This invention is directed to camera cradles for photographic equipment. More specifically, this invention is directed to a mechanism for controlling the movement and the position of a camera cradle for photographic equipment.

In the field of professional motion picture photography, camera cradles have been developed for allowing a change in directional elevation of the camera without removing the camera from its support base. Generally such cradles include pivotal movement relative to the support base as a means for providing the capability of changing the directional elevation of the camera. One method for pivotally mounting such camera cradles to a support frame has been to provide arcuate flanges in association with a camera mounting platform defining the camera cradle, the arcuate flanges being positioned between rollers fixed on the support frame. A third arcuate flange also associated with the camera mounting platform includes gear teeth along one side thereof to mate with a pinion rotatably mounted in the support frame to control the pivotal position of the camera cradle relative to the support frame.

Commonly, such devices are used for very small degrees of tilt far more than they are used for large variations in elevation. Consequently, the gear fixed to the arcuate flange tends to wear out right around the level position. This wear can be overcome by readjusting the position of the pinion. However, the unworn portions of the gear segment used for larger changes in elevation will bind with the readjusted pinion.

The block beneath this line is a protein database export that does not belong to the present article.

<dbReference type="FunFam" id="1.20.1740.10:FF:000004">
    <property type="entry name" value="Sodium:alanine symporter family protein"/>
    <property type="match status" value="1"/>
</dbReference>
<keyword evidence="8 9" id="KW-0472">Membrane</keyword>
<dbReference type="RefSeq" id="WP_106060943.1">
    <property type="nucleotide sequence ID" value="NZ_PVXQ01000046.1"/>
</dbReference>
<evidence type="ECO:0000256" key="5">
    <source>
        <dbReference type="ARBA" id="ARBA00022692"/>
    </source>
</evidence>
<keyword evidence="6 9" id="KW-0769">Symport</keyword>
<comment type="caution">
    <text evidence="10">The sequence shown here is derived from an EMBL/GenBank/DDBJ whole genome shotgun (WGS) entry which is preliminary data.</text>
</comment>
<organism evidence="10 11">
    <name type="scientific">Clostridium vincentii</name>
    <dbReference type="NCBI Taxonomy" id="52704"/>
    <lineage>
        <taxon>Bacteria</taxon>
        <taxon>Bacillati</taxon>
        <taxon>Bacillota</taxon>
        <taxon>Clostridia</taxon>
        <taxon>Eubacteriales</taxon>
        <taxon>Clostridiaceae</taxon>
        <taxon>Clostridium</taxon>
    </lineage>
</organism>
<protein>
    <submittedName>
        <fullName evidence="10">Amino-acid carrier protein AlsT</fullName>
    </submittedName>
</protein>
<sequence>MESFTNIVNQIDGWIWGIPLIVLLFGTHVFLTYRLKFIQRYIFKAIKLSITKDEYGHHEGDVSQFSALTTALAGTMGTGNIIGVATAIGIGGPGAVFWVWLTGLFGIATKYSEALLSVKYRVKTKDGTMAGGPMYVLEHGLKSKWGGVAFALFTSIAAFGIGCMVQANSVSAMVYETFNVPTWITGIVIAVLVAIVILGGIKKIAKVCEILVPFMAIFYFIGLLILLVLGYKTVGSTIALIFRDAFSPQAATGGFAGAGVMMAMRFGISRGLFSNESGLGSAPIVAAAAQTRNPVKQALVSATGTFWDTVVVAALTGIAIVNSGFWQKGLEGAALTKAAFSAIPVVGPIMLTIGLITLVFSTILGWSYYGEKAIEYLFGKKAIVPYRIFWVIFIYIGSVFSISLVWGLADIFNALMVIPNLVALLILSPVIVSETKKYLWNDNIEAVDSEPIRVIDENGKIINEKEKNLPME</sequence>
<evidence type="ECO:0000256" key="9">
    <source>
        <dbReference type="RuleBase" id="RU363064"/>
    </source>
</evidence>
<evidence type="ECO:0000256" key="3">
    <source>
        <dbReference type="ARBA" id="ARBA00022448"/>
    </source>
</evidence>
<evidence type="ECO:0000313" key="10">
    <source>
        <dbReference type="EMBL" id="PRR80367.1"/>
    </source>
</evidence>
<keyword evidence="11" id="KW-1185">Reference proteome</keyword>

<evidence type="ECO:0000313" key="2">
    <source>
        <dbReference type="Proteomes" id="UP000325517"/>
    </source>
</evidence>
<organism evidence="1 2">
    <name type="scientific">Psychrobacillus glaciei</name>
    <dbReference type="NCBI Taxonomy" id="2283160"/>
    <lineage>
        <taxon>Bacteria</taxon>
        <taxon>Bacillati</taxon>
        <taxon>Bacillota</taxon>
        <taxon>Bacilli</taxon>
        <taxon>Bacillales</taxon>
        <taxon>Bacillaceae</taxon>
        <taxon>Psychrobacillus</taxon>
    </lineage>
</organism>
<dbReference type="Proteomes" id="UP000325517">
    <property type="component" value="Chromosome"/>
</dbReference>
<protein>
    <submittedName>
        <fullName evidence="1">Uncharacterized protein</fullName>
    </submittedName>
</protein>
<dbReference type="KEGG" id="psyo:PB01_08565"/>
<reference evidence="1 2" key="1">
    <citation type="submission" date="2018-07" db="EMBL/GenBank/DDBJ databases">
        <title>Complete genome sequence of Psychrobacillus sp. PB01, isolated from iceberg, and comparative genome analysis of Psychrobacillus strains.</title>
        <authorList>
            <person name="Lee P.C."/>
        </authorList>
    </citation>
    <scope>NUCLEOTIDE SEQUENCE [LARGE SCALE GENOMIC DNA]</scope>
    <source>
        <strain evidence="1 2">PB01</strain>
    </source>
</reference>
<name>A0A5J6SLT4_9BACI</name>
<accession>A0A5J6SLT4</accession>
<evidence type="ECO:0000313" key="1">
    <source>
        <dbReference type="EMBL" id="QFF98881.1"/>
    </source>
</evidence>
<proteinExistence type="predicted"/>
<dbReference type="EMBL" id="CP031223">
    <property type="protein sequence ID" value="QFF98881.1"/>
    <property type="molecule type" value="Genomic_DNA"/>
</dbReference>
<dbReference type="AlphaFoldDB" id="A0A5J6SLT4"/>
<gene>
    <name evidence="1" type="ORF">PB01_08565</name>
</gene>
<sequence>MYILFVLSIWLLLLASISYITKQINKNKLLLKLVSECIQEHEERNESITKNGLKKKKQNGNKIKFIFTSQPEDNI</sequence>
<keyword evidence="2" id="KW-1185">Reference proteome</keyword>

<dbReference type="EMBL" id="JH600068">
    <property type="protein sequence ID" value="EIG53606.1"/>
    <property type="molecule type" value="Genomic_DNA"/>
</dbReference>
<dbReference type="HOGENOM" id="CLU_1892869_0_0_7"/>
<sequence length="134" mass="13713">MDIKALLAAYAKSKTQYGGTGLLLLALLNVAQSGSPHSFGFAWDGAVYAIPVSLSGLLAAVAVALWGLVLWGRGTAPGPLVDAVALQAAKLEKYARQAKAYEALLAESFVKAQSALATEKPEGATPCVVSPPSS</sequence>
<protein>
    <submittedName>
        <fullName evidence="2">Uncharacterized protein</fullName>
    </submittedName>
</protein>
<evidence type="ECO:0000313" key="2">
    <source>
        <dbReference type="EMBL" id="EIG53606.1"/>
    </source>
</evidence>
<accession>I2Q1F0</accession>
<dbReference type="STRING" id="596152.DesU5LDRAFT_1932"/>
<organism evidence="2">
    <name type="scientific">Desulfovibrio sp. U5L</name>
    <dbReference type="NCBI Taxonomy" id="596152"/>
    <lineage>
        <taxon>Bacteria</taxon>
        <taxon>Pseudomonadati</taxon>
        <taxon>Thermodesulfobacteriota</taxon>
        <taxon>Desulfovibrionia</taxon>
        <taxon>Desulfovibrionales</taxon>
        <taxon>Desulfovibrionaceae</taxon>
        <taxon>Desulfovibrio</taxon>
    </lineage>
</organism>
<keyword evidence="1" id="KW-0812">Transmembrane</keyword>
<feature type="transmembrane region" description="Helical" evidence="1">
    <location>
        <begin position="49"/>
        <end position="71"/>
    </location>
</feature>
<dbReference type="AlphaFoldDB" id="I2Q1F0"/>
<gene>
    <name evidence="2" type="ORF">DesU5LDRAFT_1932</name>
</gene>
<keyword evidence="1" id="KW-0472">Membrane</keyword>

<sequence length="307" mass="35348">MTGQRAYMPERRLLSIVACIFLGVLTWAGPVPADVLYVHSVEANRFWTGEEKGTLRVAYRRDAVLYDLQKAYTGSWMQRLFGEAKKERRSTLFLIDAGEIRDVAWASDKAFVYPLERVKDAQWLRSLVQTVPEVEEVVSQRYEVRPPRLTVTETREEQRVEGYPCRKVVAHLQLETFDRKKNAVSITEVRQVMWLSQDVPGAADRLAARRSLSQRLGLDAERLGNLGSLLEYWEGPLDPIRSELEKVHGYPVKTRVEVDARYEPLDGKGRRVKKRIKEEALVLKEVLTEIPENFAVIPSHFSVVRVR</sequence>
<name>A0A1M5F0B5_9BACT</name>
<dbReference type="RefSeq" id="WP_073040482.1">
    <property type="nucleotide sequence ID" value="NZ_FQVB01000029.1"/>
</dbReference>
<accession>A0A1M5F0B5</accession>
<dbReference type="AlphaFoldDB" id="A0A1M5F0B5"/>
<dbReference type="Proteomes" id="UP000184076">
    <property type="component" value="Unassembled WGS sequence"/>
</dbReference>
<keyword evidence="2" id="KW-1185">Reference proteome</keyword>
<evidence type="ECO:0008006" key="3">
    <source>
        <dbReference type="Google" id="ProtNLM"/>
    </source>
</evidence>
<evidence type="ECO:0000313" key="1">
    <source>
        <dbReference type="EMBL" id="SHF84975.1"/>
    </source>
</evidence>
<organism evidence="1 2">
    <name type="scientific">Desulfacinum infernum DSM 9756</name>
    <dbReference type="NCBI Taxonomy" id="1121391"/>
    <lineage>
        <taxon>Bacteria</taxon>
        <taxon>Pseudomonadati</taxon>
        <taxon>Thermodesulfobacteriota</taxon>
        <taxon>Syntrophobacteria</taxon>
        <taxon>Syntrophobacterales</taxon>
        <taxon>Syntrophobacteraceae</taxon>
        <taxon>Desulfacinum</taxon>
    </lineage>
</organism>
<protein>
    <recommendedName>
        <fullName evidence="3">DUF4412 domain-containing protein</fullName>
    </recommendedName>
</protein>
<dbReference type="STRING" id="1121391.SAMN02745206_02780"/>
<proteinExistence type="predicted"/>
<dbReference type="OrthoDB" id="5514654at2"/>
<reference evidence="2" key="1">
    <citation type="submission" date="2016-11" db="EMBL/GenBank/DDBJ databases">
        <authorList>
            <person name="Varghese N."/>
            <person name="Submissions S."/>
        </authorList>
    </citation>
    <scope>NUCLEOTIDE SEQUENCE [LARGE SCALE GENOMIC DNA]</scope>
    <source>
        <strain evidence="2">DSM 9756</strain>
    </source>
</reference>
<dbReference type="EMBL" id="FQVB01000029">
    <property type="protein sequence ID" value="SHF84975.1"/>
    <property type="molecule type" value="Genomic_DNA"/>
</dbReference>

SUMMARY OF THE INVENTION

The present invention is directed to a tilt mechanism employing a flexible, toothed belt segment fixed at each end and extending to wrap around the pinion for replacing the conventional gear segment as a means for controlling the elevation of a camera cradle. An adjustable gear mounting assembly is fixed to the support base and rotatably holds the pinion such that adjustments may be made in the position of the pinion relative to the cradle to keep the belt segment from becoming slack on the pinion. Consequently, backlash due to wear of the belt segment may be eliminated by reestablishing the original tension in the belt. As the original tension need not be exceeded, the tilt mechanism will perform at the seldom used large elevations without binding while eliminating backlash at the more frequently used elevations.

Accordingly, it is an object of the present invention to provide an improved tilt mechanism.

It is another object of the present invention to provide a tilt mechanism allowing adjustments to compensate for the wear of the tilt control mechanism.

Other and further objects and advantages will appear hereinafter.

BRIEF DESCRIPTION OF THE DRAWINGS

FIG. 1 is an elevation of the present invention with a camera in place.

FIG. 2 is a cross-sectional elevation exposing the flexible, toothed belt segment and the pinion.

FIG. 3 is a cross-sectional elevation taken along line 3--3 of FIG. 2.

FIG. 4 is a cross-sectional elevation taken along line 4--4 of FIG. 2.

DETAILED DESCRIPTION OF THE DRAWINGS